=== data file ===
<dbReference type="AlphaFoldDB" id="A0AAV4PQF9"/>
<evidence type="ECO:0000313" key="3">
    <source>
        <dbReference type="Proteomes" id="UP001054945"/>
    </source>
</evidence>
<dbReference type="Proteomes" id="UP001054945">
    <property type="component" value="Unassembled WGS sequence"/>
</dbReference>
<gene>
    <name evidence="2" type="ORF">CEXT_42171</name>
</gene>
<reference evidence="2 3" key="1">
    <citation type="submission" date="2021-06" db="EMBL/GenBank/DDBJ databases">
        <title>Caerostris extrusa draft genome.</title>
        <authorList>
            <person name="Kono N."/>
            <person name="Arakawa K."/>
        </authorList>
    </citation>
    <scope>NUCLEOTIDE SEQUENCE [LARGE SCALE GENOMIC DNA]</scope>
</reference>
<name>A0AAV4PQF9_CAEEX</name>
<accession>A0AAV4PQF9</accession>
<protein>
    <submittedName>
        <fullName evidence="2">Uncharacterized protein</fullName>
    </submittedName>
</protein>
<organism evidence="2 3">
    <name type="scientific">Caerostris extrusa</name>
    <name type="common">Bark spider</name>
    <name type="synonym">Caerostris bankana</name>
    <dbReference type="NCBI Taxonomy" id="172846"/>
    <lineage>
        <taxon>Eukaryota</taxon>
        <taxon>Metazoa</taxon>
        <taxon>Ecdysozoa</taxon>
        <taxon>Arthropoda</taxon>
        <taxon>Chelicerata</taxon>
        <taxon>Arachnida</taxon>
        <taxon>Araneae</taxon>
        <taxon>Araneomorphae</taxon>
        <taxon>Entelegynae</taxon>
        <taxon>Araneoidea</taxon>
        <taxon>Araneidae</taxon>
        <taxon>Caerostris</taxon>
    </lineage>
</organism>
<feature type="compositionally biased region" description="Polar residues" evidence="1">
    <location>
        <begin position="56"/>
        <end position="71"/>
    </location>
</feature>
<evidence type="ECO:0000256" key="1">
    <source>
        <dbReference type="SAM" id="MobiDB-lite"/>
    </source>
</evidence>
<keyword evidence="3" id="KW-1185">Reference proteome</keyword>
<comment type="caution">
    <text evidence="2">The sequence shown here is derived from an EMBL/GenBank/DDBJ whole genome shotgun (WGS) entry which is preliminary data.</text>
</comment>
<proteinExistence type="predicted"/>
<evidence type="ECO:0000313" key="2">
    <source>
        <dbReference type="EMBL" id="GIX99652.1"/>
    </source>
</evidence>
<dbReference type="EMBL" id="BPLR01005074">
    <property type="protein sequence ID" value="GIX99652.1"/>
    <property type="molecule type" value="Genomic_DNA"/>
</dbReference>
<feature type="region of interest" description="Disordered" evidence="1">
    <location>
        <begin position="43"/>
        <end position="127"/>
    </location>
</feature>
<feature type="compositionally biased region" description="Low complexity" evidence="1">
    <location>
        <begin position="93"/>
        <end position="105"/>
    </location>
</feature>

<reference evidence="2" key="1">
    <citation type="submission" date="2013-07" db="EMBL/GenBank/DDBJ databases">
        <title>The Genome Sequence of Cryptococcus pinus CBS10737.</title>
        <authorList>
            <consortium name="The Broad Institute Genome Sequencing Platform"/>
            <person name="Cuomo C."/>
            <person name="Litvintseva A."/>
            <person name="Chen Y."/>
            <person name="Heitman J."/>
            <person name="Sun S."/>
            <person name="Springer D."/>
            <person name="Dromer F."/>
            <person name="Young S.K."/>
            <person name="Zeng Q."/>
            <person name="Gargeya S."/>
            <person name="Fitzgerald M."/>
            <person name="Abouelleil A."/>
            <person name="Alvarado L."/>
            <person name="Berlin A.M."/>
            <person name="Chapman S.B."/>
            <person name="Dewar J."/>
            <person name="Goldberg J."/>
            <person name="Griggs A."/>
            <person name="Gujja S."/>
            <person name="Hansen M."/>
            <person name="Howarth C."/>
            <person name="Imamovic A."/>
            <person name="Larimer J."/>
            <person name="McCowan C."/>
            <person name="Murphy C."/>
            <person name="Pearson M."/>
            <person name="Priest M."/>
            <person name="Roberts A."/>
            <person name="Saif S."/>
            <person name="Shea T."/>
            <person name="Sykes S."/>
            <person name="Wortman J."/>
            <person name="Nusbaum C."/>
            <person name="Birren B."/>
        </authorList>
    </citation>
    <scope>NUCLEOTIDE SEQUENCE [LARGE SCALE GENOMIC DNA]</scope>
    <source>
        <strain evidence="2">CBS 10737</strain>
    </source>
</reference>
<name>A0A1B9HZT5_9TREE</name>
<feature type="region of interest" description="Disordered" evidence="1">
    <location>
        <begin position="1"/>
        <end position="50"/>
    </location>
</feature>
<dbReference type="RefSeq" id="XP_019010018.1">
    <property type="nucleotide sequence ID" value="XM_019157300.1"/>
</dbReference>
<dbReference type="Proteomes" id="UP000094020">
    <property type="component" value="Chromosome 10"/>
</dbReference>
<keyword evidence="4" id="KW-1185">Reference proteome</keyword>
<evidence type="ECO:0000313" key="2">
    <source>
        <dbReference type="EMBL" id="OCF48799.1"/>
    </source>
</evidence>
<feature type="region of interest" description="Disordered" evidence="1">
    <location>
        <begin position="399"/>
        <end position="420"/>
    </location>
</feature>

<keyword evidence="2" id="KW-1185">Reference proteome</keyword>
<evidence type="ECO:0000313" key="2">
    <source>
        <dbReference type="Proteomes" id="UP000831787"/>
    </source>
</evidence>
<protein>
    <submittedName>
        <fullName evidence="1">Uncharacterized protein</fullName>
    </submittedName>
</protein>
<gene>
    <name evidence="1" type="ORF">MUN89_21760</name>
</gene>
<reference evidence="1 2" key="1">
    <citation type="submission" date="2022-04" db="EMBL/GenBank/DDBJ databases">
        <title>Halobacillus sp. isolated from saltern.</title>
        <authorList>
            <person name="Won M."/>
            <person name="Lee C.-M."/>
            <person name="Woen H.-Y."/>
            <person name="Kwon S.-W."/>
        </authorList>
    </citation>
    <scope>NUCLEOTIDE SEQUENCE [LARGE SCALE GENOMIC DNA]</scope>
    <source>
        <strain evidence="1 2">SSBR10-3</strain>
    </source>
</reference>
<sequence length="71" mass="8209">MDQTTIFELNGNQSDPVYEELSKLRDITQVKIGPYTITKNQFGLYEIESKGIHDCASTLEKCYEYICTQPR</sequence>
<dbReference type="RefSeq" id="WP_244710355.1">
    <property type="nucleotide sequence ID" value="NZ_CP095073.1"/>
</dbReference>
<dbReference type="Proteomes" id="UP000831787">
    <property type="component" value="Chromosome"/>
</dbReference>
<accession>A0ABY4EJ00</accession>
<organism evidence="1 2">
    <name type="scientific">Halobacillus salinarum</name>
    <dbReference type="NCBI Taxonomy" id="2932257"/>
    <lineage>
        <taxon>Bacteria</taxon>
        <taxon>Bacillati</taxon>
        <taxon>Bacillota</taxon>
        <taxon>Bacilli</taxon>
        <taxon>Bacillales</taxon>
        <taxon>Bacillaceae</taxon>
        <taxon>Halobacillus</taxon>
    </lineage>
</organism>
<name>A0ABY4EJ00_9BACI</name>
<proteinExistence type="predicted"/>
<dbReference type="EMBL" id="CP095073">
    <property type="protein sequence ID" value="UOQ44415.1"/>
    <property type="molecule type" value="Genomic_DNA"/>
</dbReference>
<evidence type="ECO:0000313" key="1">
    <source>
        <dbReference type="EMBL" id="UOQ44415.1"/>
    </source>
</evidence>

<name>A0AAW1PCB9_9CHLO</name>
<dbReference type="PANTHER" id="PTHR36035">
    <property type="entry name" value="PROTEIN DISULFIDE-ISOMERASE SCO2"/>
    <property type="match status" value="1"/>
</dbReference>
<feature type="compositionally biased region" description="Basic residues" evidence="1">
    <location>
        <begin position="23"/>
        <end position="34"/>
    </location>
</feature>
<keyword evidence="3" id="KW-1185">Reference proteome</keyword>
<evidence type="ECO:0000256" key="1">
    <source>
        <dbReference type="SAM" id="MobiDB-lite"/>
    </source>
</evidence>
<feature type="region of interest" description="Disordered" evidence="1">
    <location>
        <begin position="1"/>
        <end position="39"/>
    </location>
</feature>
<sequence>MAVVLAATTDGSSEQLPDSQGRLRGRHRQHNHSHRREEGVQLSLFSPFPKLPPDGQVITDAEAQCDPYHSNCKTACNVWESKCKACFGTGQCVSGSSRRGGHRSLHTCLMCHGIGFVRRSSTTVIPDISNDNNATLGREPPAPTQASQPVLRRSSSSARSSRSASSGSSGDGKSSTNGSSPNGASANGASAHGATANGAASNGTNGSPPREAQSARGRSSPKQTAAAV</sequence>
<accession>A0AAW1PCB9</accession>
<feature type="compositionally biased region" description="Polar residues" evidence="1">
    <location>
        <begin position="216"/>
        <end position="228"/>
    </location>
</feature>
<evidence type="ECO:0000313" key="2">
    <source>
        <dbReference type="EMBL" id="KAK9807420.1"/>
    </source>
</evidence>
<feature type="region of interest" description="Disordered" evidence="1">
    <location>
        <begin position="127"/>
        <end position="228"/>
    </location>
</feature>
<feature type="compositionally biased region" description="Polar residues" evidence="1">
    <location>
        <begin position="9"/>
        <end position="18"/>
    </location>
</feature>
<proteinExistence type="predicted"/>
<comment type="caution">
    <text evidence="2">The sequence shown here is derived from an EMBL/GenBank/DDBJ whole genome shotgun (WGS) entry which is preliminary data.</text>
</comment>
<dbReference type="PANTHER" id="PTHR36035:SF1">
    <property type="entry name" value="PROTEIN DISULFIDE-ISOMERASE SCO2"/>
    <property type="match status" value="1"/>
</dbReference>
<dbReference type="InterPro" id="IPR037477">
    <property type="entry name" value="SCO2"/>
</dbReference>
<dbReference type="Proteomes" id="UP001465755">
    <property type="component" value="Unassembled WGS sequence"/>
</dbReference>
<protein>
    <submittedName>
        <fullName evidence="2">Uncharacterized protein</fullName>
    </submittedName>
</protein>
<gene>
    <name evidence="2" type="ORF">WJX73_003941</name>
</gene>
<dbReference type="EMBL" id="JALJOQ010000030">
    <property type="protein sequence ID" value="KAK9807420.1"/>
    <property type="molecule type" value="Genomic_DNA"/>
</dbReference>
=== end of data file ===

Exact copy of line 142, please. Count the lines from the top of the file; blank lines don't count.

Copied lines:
</dbReference>